Limits...
A yeast two-hybrid screen for SYP-3 interactors identifies SYP-4, a component required for synaptonemal complex assembly and chiasma formation in Caenorhabditis elegans meiosis.

Smolikov S, Schild-Prüfert K, Colaiácovo MP - PLoS Genet. (2009)

Bottom Line: SYP-4 is essential for the localization of SYP-1, SYP-2, and SYP-3 CR proteins onto chromosomes, thereby playing a crucial role in the stabilization of pairing interactions between homologous chromosomes.The lack of chiasmata observed in syp-4 mutants supports the elevated levels of chromosome nondisjunction manifested in high embryonic lethality.Altogether our findings place SYP-4 as a central player in SC formation and broaden our understanding of the structure of the SC and its assembly.

View Article: PubMed Central - PubMed

Affiliation: Department of Genetics, Harvard Medical School, Boston, Massachusetts, United States of America.

ABSTRACT
The proper assembly of the synaptonemal complex (SC) between homologs is critical to ensure accurate meiotic chromosome segregation. The SC is a meiotic tripartite structure present from yeast to humans, comprised of proteins assembled along the axes of the chromosomes and central region (CR) proteins that bridge the two chromosome axes. Here we identify SYP-4 as a novel structural component of the SC in Caenorhabditis elegans. SYP-4 interacts in a yeast two-hybrid assay with SYP-3, one of components of the CR of the SC, and is localized at the interface between homologs during meiosis. SYP-4 is essential for the localization of SYP-1, SYP-2, and SYP-3 CR proteins onto chromosomes, thereby playing a crucial role in the stabilization of pairing interactions between homologous chromosomes. In the absence of SYP-4, the levels of recombination intermediates, as indicated by RAD-51 foci, are elevated in mid-prophase nuclei, and crossover recombination events are significantly reduced. The lack of chiasmata observed in syp-4 mutants supports the elevated levels of chromosome nondisjunction manifested in high embryonic lethality. Altogether our findings place SYP-4 as a central player in SC formation and broaden our understanding of the structure of the SC and its assembly.

Show MeSH

Related in: MedlinePlus

SYP-4 is required for the stabilization of homologous pairing interactions.(A) Diagram of a C. elegans germline indicating the position of the zones scored in the time-course analysis of homologous pairing. The color codes indicate the genotypes examined in (C). (B) High magnification images of pachytene nuclei from wild type and syp-4 mutants stained with DAPI and hybridized with FISH probes recognizing either the PC end or the non-PC end of chromosome I (green and red, respectively). FISH signals are frequently unpaired in syp-4 mutants. Bars, 2 µm. (C) Graphs depicting the percentage of nuclei carrying paired homologous chromosomes (y-axis) within each zone along the germline (x-axis). The regions being recognized by each of the FISH probes are indicated above the graphs.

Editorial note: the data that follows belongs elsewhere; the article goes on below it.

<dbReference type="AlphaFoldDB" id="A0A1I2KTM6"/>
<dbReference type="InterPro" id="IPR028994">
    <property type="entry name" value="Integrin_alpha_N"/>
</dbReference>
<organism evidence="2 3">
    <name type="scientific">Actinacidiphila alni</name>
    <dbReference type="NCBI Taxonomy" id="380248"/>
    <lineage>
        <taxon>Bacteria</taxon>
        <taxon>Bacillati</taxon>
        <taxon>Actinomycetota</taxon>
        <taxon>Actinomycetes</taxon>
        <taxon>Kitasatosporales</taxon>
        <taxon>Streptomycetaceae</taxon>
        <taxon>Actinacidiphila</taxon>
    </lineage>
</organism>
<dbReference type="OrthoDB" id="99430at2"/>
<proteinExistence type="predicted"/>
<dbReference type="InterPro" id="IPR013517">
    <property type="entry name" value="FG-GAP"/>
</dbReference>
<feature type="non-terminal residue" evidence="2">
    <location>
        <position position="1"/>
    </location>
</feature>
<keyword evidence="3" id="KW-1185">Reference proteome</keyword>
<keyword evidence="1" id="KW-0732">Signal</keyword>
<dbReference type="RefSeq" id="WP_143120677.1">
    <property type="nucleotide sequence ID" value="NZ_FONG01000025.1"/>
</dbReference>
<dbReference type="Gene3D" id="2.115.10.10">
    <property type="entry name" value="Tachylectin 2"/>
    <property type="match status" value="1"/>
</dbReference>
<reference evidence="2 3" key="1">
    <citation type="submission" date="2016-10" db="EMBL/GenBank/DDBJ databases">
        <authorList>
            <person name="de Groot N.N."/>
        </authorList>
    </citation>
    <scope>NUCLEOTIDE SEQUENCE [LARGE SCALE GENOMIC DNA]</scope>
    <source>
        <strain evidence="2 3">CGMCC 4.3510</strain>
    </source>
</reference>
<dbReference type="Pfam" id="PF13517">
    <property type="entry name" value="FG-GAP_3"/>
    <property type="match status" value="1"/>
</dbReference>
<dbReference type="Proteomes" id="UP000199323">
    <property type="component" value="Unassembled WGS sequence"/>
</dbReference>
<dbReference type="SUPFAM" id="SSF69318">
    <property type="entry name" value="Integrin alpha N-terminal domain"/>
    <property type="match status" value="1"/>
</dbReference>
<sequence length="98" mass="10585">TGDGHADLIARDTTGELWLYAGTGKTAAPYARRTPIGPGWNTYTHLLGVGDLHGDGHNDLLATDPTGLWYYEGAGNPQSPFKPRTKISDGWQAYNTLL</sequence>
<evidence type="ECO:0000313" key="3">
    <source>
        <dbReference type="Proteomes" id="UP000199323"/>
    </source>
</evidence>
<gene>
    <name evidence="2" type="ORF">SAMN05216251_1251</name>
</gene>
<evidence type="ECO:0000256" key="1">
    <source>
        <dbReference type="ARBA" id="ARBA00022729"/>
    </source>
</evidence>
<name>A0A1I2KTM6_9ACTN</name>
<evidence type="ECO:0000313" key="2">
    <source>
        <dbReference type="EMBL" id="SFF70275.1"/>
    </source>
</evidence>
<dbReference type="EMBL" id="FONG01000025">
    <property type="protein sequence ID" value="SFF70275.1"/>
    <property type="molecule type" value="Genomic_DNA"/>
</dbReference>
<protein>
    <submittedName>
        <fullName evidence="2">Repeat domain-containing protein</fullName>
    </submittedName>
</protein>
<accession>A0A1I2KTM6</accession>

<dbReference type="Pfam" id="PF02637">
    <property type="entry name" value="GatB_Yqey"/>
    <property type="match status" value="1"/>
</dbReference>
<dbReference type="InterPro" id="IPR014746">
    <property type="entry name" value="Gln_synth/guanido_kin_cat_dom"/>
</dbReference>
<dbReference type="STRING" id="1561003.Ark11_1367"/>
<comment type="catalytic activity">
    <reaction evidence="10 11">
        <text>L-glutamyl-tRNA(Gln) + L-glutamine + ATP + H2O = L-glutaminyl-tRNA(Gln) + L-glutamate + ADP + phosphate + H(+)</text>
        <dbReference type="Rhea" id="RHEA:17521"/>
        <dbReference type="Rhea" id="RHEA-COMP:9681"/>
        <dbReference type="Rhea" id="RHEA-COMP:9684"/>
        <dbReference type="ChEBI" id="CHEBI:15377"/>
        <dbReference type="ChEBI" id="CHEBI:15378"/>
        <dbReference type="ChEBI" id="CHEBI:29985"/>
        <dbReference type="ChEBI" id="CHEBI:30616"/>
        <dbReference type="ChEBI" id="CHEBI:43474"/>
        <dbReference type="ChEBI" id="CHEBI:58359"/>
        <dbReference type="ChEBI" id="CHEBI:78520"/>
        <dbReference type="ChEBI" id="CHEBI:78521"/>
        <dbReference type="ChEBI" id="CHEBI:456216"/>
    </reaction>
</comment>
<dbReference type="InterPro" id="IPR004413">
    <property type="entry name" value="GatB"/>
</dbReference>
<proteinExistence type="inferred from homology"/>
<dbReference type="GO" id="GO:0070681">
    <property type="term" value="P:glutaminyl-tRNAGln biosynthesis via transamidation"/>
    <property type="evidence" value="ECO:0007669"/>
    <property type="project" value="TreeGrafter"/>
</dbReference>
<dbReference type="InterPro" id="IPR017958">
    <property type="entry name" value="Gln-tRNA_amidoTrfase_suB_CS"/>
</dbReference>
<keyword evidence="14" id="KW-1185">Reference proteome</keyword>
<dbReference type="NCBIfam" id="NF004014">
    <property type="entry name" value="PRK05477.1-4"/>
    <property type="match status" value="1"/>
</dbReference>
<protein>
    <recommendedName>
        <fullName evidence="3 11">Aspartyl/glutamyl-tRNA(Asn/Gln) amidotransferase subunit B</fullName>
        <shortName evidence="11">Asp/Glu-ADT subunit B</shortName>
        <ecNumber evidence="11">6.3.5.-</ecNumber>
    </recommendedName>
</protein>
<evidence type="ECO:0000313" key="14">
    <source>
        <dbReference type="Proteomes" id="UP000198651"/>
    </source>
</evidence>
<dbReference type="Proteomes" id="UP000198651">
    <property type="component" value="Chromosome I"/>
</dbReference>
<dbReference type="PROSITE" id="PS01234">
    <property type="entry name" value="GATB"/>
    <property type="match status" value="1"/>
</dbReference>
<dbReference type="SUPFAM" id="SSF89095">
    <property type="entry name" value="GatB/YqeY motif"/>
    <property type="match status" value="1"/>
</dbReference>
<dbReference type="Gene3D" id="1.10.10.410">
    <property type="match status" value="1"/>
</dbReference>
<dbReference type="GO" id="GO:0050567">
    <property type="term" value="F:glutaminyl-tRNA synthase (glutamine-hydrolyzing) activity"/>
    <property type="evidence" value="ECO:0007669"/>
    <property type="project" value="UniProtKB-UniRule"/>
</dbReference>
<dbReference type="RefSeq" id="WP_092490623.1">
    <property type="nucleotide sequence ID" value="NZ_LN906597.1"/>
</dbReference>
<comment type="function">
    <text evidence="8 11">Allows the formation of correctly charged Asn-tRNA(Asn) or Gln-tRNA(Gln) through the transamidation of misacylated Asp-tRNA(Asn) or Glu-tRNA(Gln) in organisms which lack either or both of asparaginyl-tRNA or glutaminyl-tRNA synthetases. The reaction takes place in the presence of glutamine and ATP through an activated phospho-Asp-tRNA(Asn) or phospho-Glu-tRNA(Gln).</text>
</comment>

© Copyright Policy
Related In: Results  -  Collection


getmorefigures.php?uid=PMC2742731&req=5

pgen-1000669-g005: SYP-4 is required for the stabilization of homologous pairing interactions.(A) Diagram of a C. elegans germline indicating the position of the zones scored in the time-course analysis of homologous pairing. The color codes indicate the genotypes examined in (C). (B) High magnification images of pachytene nuclei from wild type and syp-4 mutants stained with DAPI and hybridized with FISH probes recognizing either the PC end or the non-PC end of chromosome I (green and red, respectively). FISH signals are frequently unpaired in syp-4 mutants. Bars, 2 µm. (C) Graphs depicting the percentage of nuclei carrying paired homologous chromosomes (y-axis) within each zone along the germline (x-axis). The regions being recognized by each of the FISH probes are indicated above the graphs.